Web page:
IPC World Athletics: Hannah Cockroft claims third gold in Qatar

Hannah Cockroft
Cockroft has won three gold medals at the IPC Athletics World Championships
IPC Athletics World Championships
Venue: Qatar Sports Club, Suhaim Bin Hamad Stadium, Doha Dates: 22-31 October
Coverage: Daily reports on the BBC Sport website, plus coverage of key races on BBC Radio 5 live and BBC World Service

Hannah Cockroft won her third gold of the meeting as Great Britain finished on a high at the IPC Athletics World Championships in Doha.

The 23-year-old won the T34 400m for GB's 13th gold of the event.

"It feels great to know that I am still the best in the world," Cockroft told BBC Sport.

Earlier, Hollie Arnold retained her F46 javelin title with a new personal best while the women's 4x100m relay took gold in their race.

Cockroft, who had won 100m and 800m gold earlier in the programme, was again facing American rival Alexa Halko and 14-year-old Briton Kare Adenagen.

But she looked a class apart, winning in a new championship best of one minute 2.66 seconds with Halko taking silver (1:04.20) and Adenagen winning a second bronze.

"The last time I raced the 400m I was beaten by Kare so to come back and show people it was a bad day, not a bad life, feels great," the two-time Paralympic champion added.

"I never expected to come home from here with three gold medals. This season has been challenging and I think a lot of people had doubts about me and it puts doubt in my mind. But I wanted to prove people wrong and show that I am not past my best."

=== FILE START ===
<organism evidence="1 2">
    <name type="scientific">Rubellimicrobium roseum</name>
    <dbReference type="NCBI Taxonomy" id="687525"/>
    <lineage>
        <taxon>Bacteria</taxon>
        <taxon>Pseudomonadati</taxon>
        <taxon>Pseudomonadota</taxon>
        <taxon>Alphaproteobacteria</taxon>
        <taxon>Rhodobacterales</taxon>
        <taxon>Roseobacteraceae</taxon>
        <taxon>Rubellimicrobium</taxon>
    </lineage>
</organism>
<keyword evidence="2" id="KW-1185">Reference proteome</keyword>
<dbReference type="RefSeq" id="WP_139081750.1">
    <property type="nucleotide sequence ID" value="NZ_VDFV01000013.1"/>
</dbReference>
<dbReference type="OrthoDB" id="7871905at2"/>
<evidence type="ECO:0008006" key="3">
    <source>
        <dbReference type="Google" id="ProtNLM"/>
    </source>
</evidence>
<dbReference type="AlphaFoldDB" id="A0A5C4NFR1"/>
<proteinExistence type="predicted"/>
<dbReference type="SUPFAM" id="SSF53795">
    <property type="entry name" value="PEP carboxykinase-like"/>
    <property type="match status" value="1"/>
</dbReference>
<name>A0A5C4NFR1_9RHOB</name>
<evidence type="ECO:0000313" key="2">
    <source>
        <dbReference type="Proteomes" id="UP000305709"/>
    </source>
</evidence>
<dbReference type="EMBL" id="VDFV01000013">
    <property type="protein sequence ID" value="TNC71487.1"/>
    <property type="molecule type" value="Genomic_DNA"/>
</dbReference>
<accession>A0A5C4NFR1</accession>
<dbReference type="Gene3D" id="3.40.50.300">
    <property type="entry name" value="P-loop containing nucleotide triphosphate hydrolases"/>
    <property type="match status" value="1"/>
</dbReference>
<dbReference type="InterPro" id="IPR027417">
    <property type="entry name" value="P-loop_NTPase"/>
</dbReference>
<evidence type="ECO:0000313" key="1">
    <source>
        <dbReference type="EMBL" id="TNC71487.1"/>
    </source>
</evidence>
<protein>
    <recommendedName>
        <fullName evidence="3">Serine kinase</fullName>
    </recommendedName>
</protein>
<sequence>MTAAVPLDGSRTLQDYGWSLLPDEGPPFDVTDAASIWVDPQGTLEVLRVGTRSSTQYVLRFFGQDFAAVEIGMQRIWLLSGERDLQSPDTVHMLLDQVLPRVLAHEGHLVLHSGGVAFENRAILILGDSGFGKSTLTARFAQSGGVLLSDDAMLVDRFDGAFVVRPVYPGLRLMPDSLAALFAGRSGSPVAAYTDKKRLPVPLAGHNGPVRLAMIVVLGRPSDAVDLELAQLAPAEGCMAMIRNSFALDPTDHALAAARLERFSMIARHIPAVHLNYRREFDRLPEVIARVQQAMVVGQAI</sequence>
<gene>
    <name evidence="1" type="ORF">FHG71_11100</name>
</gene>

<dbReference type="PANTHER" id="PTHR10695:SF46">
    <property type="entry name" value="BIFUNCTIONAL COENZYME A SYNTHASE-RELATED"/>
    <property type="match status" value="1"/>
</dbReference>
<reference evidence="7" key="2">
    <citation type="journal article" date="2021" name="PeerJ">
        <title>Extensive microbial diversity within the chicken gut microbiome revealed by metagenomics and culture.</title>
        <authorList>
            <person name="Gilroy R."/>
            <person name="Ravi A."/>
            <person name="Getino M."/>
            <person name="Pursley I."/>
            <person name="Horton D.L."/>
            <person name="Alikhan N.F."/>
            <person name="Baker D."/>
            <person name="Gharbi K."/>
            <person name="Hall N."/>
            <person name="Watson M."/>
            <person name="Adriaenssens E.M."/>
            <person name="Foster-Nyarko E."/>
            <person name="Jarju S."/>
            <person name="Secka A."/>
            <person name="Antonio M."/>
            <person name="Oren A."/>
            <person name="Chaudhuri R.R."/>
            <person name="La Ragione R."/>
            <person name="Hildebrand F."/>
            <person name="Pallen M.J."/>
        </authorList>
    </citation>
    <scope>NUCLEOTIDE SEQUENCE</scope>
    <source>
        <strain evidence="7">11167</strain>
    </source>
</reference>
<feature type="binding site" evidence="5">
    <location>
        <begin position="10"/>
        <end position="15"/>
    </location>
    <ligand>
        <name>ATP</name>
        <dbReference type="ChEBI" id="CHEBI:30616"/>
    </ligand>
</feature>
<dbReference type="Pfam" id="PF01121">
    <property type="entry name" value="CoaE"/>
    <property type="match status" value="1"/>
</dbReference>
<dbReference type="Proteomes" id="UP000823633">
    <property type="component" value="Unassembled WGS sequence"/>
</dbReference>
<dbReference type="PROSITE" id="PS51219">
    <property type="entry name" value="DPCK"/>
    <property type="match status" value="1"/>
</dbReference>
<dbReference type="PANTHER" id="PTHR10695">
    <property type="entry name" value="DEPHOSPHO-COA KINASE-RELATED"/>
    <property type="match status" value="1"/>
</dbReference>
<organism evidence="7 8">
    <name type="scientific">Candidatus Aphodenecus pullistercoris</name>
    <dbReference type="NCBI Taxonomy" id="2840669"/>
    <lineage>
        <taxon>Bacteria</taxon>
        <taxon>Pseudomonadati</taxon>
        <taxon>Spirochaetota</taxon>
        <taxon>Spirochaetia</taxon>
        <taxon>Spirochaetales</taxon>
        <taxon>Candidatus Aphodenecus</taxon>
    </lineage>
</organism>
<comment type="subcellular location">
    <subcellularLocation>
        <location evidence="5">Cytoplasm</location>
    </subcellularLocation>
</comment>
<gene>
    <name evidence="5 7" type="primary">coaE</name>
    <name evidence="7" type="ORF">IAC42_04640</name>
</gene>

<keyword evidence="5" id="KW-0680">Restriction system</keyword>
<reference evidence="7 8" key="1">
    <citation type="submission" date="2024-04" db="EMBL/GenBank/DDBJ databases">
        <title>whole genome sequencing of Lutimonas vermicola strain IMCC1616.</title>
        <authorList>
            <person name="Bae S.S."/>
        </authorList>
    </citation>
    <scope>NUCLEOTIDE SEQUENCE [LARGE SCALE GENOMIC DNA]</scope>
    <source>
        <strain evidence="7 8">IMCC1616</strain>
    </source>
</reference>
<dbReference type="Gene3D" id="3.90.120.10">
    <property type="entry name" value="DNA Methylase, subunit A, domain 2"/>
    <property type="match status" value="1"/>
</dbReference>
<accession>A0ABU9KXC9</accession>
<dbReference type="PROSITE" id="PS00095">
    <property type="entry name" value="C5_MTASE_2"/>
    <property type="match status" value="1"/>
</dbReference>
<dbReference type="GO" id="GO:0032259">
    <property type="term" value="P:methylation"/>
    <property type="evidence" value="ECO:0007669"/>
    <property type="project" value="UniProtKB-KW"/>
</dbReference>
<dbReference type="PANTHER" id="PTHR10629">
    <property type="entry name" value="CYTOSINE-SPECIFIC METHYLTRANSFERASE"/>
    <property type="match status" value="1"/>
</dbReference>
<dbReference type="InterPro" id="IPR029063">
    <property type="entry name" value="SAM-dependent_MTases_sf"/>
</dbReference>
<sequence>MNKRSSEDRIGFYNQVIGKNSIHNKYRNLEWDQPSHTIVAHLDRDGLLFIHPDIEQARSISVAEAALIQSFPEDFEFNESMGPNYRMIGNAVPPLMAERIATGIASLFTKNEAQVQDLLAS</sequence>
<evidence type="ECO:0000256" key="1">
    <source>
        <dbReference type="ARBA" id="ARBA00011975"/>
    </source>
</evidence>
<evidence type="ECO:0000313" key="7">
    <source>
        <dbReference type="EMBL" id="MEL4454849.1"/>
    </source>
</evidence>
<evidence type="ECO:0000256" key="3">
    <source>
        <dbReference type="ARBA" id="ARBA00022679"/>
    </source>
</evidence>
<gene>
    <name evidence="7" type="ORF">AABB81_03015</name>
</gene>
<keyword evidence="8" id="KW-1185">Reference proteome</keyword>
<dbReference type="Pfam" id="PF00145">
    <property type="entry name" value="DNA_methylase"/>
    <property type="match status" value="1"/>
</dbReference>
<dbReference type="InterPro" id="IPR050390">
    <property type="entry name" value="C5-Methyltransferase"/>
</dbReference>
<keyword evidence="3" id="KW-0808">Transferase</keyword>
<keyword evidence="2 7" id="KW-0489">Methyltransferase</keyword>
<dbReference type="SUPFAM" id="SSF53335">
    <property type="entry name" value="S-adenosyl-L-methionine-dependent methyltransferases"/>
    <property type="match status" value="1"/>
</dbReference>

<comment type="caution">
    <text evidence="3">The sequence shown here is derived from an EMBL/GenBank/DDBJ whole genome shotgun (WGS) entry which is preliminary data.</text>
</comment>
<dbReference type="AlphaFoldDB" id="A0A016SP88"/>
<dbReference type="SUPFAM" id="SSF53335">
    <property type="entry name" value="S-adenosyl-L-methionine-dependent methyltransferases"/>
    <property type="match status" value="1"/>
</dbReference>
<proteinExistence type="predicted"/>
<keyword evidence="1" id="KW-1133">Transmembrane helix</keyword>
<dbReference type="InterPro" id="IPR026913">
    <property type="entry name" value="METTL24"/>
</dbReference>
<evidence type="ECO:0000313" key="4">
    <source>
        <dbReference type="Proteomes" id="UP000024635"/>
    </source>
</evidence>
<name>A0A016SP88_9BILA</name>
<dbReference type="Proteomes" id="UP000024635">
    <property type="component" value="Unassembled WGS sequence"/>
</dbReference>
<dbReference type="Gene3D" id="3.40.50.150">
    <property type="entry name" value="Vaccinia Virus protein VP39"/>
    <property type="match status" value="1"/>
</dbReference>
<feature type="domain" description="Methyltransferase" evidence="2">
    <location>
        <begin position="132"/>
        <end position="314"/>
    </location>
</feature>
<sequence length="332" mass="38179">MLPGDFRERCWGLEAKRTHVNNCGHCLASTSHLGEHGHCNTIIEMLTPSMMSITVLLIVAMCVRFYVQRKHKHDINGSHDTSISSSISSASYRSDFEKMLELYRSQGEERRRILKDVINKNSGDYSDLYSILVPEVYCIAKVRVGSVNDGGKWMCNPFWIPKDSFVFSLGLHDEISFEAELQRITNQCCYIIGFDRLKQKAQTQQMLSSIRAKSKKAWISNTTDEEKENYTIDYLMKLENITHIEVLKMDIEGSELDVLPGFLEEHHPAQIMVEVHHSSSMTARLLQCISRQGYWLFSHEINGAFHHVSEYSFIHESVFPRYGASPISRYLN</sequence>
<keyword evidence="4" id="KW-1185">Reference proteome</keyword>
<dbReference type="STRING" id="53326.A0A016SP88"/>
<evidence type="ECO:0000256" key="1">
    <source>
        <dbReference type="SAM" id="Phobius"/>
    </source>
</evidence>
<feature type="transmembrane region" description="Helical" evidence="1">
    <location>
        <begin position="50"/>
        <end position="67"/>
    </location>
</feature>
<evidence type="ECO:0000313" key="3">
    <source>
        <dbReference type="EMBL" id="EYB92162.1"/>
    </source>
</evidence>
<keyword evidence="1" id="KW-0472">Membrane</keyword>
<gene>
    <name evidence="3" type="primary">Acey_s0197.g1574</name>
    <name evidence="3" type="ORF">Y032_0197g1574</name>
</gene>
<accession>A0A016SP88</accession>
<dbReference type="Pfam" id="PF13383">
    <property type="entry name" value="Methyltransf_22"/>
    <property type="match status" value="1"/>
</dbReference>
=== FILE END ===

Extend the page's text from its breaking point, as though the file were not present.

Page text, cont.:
Arnold sets record to retain title

Hollie Arnold
Arnold was born in Grimsby but now trains in Cardiff

Arnold took the lead in the second round with an effort of 40.03m, beating the old championship record of 37.79 and the 21-year-old then improved it to a new personal best of 40.53 in the fifth round.

The Cardiff-based athlete has been in superb form this year but was the last GB competitor to enter the arena on the final day of action.

"It has been hard to know you are last on but the fact the team produced so many medals helped me," she told BBC Sport.

"There was pressure on me as defending champion and I put a lot of pressure on myself because my expectations are very high.

"But I am in the form of my life, I have trained so hard and knowing I had won before my final throw was a great feeling. It is good to have competitors to keep you on your toes but going to Rio as world champion will give me massive confidence."

Relay joy for GB

The T35-38 relay team of Olivia Breen, Maria Lyle, Georgie Hermitage and Sophie Hahn put in an superb performance, setting a new world record of 52.22 seconds to beat Russia (53.18) into second.

"It's probably the most memorable medal I've won," said 15-year-old Lyle, who won two silver medals in her sprint events.

Hermitage, who comes away from Doha with two golds and a silver, added: "It's difficult on the bend to know how the race is going out but I just wanted to get around it, and make sure I got the baton to Sophie who is our pocket rocket.

"Being here with the girls is by far the best medal of the championship and gives us a real positive outlook knowing we are going to Rio as world record holders and we just want to push it even further."

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